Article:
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Interstellar Travel

  1. Feb 1, 2004 #1
    How long will it be before we reach alpha centauri, i was on a thread on Fark.com yesterday about going to mars and it interstellar travel came up. I figured you guys (and girls) would prob have a better idea on what ideas are out there right now. this was my post:

    do you know how impossibly difficult it would be to send a prob to alpha centauri? The experimental engine in our deep space probe headed for 1992 kd goes 2.38*10^6 kmph (67,000 mph) alpha centauri is 3.8*10^16 m away, with these figures it would take us about 43,475 years to get there. NOt to mention the 4 years of lag time for sending and recieving data to said probe once it gets there. Oh and that ion engine i spoke of, runs off solar power. In deep space solar power is not a good idea. MMMMMkkkayyyy

    Some of the other people on the board were saying that with nano probes, and ion engines we could reach speeds of .9 c, is this really feasible.
  2. jcsd
  3. Feb 1, 2004 #2


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    Final speed is merely dictated by type of engine and percentage of fuel.

    It is possible, but not practical (requires an enormous fuel tank) to get a probe up to a (very) small fraction of the speed of light with existing technology. It'll still take several hundred years to get to AC like that though. Just try to convince congress to fund a research project which won't produce results until their great-great-great-great-great-great-great-...-great grandkids are old, if it still works after all that time (which isn't likely).

    You won't be able to get a nanoprobe to get there until we find out how to build nanoengines. I don't see it anytime in the near to medium future.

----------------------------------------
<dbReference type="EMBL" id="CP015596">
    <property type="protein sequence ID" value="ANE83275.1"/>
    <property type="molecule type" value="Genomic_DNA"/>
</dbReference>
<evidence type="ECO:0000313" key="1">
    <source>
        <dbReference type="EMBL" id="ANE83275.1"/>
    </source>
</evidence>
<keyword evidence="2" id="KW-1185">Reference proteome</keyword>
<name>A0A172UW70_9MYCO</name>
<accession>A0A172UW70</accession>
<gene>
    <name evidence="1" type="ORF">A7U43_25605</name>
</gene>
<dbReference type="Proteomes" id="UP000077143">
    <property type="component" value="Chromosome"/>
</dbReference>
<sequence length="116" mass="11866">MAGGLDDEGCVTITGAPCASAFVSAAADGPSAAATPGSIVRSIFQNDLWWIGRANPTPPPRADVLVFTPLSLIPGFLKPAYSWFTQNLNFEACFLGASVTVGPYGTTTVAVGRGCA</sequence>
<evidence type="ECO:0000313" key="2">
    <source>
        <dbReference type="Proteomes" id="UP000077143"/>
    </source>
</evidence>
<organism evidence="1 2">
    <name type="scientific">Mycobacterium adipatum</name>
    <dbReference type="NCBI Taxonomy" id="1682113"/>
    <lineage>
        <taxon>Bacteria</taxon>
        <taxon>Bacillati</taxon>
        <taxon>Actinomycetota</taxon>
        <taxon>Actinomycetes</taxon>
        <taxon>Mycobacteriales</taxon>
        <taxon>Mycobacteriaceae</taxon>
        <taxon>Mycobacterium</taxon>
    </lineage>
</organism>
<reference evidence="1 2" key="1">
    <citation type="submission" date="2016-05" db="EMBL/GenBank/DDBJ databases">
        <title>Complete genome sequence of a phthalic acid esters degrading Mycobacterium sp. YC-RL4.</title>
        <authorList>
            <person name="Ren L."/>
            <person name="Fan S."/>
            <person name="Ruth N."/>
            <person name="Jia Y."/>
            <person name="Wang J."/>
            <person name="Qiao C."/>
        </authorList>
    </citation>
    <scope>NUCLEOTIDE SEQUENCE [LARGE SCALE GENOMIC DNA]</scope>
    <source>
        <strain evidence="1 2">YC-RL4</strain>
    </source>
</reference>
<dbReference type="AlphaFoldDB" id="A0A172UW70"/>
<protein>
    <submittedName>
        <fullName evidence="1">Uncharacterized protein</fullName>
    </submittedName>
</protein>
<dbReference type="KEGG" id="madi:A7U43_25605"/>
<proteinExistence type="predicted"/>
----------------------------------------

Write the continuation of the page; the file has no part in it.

4. Feb 1, 2004 #3


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    tripping the light fantastic

    On the other hand, it is feasible, with today's technology, to build a 'light-sail' starship. It would have to have sails several thousand km across (maybe much more?), and for power beyond the solar system, we'd have to build very powerful lasers to fill the sails with enough light (I'm speaking somewhat loosely here). Getting it to slow down as it reached Alpha Cen wouldn't be too hard, but coming back to Earth may be tricky [b(]

    Even for that, however, there are some ideas around ...

    Now, would the ESA fund the building of a powerful enough laser? And keep funding its operation??
  5. Feb 1, 2004 #4
    will somebody please explain to me what excatly solar wind is? And how it could be produced with a laser? Light has no matter, it is just electromagnetism right, thats why it can travel at C. Mmmkaayyyy so if light has no mass then it can have no inertia right? And with no inertia how can it run into a sail and transfer this non-existant inertia?????????
    i think i'm probably looking at this all wrong, somebody please help.
  6. Feb 2, 2004 #5
    just googled solar sail and discovered that solar wind is just super heated particles flying away from the sun at 400 kmps, how would we produce these with a laser? It doesn't look to me like solar wind has anything to do with light, oh and at 400 kmps it would take 3012 years to get there.
  7. Feb 3, 2004 #6


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    Solar sail is not just charged particles. It is also direct photonic pressure. (ie. photons have momentum, which they transfer to the sail)

    Things can have no rest mass, yet still have momentum. Look up wave-particle duality.
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